March Authors of the Month: Thomas Skovholt and Michelle Trotter-Mathison

Thomas Skovholt and Michelle Trotter-Mathison, authors of The Resilient Practitionerare our Routledge Mental Health Authors of the Month for March! Read our exclusive interview and learn more about her fantastic new edition!

The task is not just avoiding burnout, the task is developing resiliency while engaged in demanding and difficult work, work which directly--one to one--is of great value in reducing human suffering and improving human coping.

 

Starting with a first edition in 2001, the authors have turned a major task in all the helping and relationship-intense professions on its head. The task is not just avoiding burnout, the task is developing resiliency while engaged in demanding and difficult work, work which directly--one to one--is of great value in reducing human suffering and improving human coping.

The authors’ use of the terms "resilience" and "resiliency" preceded the great upswing in the use of these terms in recent years. This book is based on the best research on practitioner development and mastery, much by the first author and colleagues, yet it is readable, useful and full of tips—just what practitioners seek. The pages sing with passion for the work while filled with warnings for those who care so deeply for the welfare of others.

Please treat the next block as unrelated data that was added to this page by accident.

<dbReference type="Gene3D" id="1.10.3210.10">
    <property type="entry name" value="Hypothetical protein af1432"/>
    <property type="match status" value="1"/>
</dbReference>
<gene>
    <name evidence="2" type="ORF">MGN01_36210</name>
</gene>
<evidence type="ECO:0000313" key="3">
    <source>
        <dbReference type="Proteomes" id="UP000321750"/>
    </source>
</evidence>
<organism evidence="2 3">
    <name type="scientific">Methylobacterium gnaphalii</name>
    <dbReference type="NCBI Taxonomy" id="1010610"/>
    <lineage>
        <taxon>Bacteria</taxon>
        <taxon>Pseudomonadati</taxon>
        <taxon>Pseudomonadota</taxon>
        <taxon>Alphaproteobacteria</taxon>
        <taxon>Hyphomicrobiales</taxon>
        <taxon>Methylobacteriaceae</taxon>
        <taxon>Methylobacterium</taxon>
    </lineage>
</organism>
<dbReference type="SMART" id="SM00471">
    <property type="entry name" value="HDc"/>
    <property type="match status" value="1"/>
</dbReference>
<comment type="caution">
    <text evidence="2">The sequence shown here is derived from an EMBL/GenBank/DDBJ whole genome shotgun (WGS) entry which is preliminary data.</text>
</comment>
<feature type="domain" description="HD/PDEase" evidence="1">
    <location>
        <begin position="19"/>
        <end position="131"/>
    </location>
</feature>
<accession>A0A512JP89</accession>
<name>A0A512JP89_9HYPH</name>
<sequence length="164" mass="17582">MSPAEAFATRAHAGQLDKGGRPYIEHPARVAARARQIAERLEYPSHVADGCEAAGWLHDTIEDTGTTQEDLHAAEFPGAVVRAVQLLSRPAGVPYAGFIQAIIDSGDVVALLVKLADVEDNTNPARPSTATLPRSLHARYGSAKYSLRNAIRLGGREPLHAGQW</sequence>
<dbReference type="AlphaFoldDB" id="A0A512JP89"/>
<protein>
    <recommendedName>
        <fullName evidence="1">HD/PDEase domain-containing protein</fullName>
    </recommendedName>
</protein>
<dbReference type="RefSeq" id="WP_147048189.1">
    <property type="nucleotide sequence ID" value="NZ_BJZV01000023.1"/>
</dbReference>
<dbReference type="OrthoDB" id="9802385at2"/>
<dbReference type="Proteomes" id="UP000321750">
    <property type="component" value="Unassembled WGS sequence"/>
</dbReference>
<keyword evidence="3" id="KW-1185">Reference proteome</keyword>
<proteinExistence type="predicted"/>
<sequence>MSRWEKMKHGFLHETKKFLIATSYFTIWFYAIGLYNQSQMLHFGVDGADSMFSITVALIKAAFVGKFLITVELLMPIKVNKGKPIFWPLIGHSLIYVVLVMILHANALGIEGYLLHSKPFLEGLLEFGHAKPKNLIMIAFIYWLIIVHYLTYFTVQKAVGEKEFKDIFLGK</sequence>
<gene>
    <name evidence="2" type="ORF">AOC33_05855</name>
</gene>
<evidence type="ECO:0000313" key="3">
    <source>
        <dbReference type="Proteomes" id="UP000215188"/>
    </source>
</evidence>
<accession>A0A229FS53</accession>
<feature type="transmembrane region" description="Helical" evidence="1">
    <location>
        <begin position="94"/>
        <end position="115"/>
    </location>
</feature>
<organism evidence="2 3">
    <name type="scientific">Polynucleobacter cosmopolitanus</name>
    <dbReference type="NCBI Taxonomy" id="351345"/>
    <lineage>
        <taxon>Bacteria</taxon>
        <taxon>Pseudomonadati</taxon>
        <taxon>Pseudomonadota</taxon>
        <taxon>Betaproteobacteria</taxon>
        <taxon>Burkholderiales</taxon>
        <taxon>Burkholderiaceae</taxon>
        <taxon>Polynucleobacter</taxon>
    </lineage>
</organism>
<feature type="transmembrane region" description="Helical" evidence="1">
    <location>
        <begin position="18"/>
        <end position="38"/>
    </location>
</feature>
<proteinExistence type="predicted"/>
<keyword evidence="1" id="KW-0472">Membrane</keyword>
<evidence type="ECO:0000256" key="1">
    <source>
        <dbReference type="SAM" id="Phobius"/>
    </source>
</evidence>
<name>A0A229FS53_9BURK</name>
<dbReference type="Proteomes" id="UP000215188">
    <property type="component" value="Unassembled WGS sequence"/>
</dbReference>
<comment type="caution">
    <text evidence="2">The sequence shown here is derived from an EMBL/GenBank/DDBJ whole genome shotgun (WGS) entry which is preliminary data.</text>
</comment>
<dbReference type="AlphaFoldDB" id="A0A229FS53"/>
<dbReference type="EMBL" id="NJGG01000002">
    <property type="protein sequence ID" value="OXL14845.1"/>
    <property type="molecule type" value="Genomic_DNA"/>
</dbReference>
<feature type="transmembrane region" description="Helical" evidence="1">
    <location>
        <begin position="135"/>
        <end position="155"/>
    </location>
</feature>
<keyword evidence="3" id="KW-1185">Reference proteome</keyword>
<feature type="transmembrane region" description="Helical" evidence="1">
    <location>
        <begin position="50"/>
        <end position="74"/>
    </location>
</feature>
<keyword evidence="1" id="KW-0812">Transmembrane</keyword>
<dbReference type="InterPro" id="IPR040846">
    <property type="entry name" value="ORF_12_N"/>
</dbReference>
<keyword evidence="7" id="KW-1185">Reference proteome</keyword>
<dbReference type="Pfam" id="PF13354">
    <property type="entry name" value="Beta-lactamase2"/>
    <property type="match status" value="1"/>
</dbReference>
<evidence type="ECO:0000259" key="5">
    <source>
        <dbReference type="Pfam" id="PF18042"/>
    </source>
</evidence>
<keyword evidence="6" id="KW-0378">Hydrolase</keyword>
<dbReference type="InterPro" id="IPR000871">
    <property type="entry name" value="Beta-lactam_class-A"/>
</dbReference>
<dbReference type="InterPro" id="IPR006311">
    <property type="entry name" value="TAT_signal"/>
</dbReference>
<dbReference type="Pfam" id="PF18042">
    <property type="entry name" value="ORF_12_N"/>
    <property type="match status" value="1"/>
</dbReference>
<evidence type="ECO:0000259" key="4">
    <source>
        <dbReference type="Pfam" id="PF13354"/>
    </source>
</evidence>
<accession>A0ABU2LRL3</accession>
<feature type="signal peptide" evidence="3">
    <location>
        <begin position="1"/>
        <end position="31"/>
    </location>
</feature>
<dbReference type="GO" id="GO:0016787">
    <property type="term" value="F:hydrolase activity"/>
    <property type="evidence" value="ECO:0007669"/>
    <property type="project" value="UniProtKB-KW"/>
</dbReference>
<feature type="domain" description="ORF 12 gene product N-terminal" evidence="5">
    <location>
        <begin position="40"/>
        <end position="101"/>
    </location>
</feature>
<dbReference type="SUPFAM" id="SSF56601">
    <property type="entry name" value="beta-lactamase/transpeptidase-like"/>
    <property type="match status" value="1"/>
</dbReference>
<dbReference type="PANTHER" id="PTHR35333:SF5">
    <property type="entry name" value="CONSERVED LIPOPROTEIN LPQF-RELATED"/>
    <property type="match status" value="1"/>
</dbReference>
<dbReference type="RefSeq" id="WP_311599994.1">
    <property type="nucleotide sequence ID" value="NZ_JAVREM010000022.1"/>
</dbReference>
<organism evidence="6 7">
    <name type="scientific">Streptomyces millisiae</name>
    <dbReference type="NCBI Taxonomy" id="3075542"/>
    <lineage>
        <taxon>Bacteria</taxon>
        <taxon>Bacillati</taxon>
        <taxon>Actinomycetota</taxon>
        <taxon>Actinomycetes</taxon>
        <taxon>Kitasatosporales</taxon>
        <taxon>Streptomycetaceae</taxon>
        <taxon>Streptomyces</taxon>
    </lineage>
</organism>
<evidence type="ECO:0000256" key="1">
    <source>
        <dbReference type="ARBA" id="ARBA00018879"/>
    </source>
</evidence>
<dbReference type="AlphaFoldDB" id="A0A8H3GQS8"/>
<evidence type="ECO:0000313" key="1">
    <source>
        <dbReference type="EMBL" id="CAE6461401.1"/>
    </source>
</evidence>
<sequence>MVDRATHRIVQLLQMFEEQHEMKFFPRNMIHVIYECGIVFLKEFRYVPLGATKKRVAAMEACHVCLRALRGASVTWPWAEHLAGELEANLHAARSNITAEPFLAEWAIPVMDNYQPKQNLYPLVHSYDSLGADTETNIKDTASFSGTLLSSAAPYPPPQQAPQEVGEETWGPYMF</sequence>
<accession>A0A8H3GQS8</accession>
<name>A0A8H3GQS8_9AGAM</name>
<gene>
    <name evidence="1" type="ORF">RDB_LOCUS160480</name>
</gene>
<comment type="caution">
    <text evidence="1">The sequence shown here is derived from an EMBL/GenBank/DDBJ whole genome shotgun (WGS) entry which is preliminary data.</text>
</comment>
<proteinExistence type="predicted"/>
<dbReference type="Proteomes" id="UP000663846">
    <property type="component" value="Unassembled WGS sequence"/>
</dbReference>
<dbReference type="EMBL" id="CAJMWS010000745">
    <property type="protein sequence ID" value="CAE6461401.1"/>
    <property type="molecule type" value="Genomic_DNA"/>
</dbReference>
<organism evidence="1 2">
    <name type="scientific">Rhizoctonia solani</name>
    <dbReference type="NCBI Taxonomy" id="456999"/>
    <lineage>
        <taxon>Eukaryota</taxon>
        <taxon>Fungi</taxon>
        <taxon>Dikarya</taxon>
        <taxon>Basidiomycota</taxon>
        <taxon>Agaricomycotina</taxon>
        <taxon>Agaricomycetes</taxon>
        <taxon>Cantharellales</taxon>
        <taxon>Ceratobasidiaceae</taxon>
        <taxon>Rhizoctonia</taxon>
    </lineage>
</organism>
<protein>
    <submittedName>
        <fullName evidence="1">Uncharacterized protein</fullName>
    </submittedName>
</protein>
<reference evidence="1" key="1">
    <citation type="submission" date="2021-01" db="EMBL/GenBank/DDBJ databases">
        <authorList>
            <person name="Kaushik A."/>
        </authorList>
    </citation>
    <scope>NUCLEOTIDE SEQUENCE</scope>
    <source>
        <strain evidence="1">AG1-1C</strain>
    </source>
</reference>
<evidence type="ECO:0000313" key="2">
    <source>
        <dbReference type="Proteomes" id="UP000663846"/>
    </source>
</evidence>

This popular book, in this third edition, guides students and practitioners toward their own personal balance between caring for themselves and caring for others. This new edition expands on the ‘cost of caring’ in chapter such as Hemorrhaging of the Caring Self: Burnout, Compassion Fatigue, Vicarious Trauma, Ambiguous Endings and Professional Uncertainty. The book then offers strong remedies to the ‘cost of caring’ with a new chapter on models of resiliency, an updated self-care action plan, self-reflection exercises in each chapter, and other valuable additions, but readers will find that the new edition retains its strong grounding, focus on research, and accessible writing style. They’ll also find that the new edition continues its focus on establishing working alliances and charting a hopeful path for practitioners, one that allows them to work intensely with human suffering and also have a vibrant career in the process!

In my professional work, I have combined three sources of influence: active work as a practitioner in counseling, therapy, teaching advising and mentoring; research and theory on practitioner development including my own research; and also insights from my own personal life, including the nuanced perspectives that come from a life lived for decades.

The specific motivation for writing the first edition of this book came from both a love of the work and a realization that initial motivation for helping others can grind one down and do more than that; it can be hurtful and damaging. I saw older professionals go through the meat grinder of the work and that frightened me. I then very actively looked for those ahead of me on the career path doing the hard work of the helping professions while also being buoyant and who, to use simple words, were happy.

The first edition took nine years, while I was fully engaged in the multiple engaging parts of having a family with young children and the demanding and difficult work of one full time and one part-time job. Those were good days. I wanted to never lose the thrill of the helping professions. And I can say now decades later, I have not…hundreds of hours of practice and teaching later, I am still thrilled to enter a new encounter. I have taken my own medicine and it has worked pretty well.